Last week’s press release from DEFRA confirmed there will be NO widespread culling of badgers in England in an effort to halt Bovine TB, but a £20million investment in usable vaccines and cattle controls instead.
A great day for badgers – and for public pressure!
Environment Secretary, Hilary Benn acknowledged the decision made by Government not to introduce licenses to farmers to allow badger culling was informed by a wide range of scientific evidence and discussion with farming, veterinary and wildlife and conservation groups plus many others, and supported the verdict of the Independent Scientific Group on Cattle TB (ISG) and EFRA Select Committee Report. England has been waiting with bated breath for a decision about badgers since the Welsh Assembly Government’s announcement in April this year that culling would be allowed in Wales, in a ‘pilot’ TB hotspot.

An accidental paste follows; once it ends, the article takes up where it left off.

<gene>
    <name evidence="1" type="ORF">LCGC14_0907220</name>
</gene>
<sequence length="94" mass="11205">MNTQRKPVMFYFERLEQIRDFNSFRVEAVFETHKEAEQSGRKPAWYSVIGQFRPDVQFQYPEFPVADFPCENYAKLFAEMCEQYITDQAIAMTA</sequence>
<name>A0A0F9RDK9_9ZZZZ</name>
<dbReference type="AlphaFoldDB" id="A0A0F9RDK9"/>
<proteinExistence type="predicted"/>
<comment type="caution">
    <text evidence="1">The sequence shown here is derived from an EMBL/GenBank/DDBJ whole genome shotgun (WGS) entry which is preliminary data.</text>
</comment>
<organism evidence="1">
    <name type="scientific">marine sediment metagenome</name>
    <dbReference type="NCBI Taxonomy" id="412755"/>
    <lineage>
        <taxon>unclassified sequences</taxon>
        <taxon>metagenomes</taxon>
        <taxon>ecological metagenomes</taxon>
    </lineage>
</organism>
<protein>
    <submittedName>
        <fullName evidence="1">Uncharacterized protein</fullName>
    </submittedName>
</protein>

And almost 650 people objected to a policy to cull badgers as part of the approach to help control the disease via the Woodland Trust alone, during DEFRA’s 2006 consultation. People were concerned that the effects on nature conservation a widespread cull would cause had not been properly considered, as well as animal welfare implications.
Look at what those letters have helped achieve!
The EFRA Committee’s full report however, released since the Government’s announcement on 22nd July, is not quite as positive. The Report recognises that in the long term the government is right to make spending on vaccines the priority, but EFRA thinks in the short term government do need to look at cattle testing, animal husbandry, farm bio-security measures – and culling. EFRA recommends including culling as a suite of measures to control bTB. This report is EFRAs opinion and doesn’t change the ‘no cull’ decision of a few weeks back but it could cause the Government to have a rethink of the decision and will certainly lead to a great deal of further discussion at the least.